Yesterday, I spent a lot of words on how much fabric to buy for what project. Today, I'm off in an altogether different direction. Re-fashioning.
As you may know (especially if you've been following this blog for a while), I often make things from second hand leather clothing. No problem there.
I buy second hand stuff more often than I use it. It's like having a double stash. On rare occasions, it will be an item too interesting to pass up but more often it's unappealing clothes which attract the fibre-snob in me.
That way, I have, slowly but surely, built quite a collection of silk shirts. They are all 100% silk, most were for sale at 1 euro a piece and they are all big, blocky and probably from the 1980's (or 90's. A lot of what we think of as typical 80's fashion happened in the early 90's for most people).
At some point, I used one silk shirt for my first draping experiment. Which was interesting and (un)fortunately taught me that Mary has a bit of a posture problem which I don't really share with her. That particular shirt was made of a slightly heavier and more matt silk than all the others.
Now, I have decided to do something about the silk shirt stash. After all, that silk would be great to wear if we are still getting a bit of summer and even in autumn and winter, nice silk tops could make great pieces for layering.
This little blouse is my first attempt. The shape is rather simple, but I thought that between that and its shy nude tone of colour (which is impossible to get right in a photograph), it could use something to jazz it up a bit. And I don't usually do decoration. At all.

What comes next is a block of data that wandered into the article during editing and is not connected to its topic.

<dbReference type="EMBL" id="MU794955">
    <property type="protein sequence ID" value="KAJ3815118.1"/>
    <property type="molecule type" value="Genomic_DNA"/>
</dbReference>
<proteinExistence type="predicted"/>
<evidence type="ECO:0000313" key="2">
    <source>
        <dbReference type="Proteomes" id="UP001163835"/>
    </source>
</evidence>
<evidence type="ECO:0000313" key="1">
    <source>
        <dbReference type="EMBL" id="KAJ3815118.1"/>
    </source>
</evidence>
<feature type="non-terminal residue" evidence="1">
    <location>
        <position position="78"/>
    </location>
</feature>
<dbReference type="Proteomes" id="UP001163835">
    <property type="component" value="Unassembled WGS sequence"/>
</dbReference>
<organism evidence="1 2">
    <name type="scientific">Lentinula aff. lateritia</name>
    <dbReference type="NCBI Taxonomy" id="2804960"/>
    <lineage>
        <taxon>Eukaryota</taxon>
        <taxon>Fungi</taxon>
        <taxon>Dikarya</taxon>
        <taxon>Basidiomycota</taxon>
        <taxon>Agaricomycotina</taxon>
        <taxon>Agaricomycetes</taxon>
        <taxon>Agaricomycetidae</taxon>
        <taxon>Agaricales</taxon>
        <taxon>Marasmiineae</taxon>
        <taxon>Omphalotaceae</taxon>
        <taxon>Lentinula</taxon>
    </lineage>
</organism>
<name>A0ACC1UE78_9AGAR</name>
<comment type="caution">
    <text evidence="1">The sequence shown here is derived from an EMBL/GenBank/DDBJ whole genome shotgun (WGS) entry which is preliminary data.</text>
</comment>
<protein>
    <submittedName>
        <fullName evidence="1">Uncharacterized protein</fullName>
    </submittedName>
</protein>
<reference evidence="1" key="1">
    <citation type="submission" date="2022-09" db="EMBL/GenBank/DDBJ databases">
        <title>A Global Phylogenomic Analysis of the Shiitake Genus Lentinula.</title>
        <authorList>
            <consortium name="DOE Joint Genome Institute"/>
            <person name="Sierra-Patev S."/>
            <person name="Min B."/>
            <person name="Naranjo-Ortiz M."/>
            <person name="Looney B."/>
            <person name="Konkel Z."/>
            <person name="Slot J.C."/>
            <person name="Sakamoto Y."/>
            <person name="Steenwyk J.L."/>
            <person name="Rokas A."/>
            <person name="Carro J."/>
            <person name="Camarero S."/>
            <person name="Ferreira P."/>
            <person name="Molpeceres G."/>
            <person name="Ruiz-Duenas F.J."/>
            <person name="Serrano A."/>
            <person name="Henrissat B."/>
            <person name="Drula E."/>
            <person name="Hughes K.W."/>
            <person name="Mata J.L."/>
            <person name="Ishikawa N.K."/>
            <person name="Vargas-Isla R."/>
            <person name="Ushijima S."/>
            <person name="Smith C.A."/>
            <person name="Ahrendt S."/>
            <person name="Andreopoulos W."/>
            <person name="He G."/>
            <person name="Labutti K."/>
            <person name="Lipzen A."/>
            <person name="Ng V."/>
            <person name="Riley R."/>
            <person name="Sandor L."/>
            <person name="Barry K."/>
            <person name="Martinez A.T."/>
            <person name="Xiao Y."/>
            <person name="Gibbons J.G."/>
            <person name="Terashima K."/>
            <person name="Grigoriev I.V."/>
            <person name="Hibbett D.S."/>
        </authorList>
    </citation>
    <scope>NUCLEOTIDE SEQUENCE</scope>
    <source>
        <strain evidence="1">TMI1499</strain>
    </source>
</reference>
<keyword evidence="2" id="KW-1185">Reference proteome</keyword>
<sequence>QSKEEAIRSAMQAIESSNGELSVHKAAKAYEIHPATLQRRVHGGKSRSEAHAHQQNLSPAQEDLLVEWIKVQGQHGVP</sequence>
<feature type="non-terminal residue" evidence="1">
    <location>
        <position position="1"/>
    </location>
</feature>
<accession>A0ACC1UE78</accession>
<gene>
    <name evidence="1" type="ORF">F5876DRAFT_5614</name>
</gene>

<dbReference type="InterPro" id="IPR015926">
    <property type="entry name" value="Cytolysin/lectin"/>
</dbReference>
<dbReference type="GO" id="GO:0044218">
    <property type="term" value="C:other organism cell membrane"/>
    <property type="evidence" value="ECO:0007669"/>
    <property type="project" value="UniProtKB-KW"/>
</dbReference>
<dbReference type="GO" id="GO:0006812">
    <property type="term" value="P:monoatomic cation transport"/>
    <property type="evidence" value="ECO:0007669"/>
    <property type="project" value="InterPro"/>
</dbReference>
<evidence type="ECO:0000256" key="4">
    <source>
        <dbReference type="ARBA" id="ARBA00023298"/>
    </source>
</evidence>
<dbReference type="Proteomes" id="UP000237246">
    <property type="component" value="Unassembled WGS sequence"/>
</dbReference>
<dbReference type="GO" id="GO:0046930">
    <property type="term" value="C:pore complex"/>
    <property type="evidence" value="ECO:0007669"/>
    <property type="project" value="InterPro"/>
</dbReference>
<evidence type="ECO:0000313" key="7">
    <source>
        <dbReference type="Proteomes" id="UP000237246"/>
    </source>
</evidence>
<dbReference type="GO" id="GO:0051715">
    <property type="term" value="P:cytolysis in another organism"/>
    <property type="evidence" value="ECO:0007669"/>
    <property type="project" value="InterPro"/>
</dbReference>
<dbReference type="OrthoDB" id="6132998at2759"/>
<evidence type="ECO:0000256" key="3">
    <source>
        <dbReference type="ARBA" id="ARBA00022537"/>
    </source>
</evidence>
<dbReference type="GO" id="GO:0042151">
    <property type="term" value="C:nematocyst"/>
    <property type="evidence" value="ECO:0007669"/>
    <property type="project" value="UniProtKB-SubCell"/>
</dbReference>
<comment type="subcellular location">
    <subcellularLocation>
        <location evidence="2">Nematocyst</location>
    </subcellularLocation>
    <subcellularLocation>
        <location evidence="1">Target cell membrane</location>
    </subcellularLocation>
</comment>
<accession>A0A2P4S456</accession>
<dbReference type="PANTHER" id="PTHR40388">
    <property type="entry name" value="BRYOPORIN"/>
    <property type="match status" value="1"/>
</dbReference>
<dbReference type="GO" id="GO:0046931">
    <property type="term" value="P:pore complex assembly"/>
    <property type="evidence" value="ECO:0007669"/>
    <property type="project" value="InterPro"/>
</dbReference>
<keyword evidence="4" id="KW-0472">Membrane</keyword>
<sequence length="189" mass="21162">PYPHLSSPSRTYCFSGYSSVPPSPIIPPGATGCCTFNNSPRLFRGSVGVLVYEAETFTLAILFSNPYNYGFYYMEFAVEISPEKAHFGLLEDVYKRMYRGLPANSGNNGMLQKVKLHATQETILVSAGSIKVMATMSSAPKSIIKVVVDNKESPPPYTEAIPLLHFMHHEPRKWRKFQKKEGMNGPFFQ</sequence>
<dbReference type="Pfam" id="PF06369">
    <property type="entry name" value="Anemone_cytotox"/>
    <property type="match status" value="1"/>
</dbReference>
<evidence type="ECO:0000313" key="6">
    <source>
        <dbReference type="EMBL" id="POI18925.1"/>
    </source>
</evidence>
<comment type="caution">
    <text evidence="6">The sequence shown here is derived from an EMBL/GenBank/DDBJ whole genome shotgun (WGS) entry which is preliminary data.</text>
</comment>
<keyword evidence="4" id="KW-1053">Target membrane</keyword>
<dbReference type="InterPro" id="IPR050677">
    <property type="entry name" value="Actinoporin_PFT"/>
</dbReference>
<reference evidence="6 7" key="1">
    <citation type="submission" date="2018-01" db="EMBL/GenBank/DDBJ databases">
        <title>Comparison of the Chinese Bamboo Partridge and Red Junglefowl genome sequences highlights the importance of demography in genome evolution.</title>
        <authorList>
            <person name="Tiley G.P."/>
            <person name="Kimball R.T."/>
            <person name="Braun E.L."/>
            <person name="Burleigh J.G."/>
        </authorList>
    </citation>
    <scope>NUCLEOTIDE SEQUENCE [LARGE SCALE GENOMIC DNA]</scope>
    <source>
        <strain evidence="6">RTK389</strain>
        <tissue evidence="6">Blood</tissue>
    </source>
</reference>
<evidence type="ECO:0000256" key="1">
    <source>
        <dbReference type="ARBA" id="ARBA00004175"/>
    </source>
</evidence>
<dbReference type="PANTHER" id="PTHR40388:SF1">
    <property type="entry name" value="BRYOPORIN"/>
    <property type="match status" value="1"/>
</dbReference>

The material wasn't easy to work with. Very thin, slippery and very stretchy when used even the slightest bit off grain (like in say, bust darts, or shoulder seams or even just slightly shaped side seams)
Susan wrote a post, a while ago about making a vintage-style chemise, using a double needle as a quick and easy way to make narrow pintucks. That is what I decided to try here.
And I had this narrow lace in my stash which matched the colour of the shirt quite well (bought way back, when I just started sewing and thought decoration was nice). I sewed that on using a small zigzag and cut out the narrow bits between the lines of stitching. I used a zigzag because I did a test in which I could just tear the fabric away if it had been attached to the lace with a straight stitch...
The buttons are mother of pearl and come from a very old card of buttons which I found in one of the little sewing boxes from my grandmother.
I'm reasonably happy with the blouse. The fit is Ok, I think I will mostly wear it tucked into a high waistband and I'll have yet to see how well it holds up with wearing and washing.
You did a great job! What a great way to use some of those "reference" garments. That's what I call them btw, and I have quite a few.ReplyDelete
Very nice! I love the decoration you added even though I rarely do embellishment myself, either. And I just love wearing silk - I tend to gravitate towards my silk blouses all year round, they're just so lovely to feel against your skin.ReplyDelete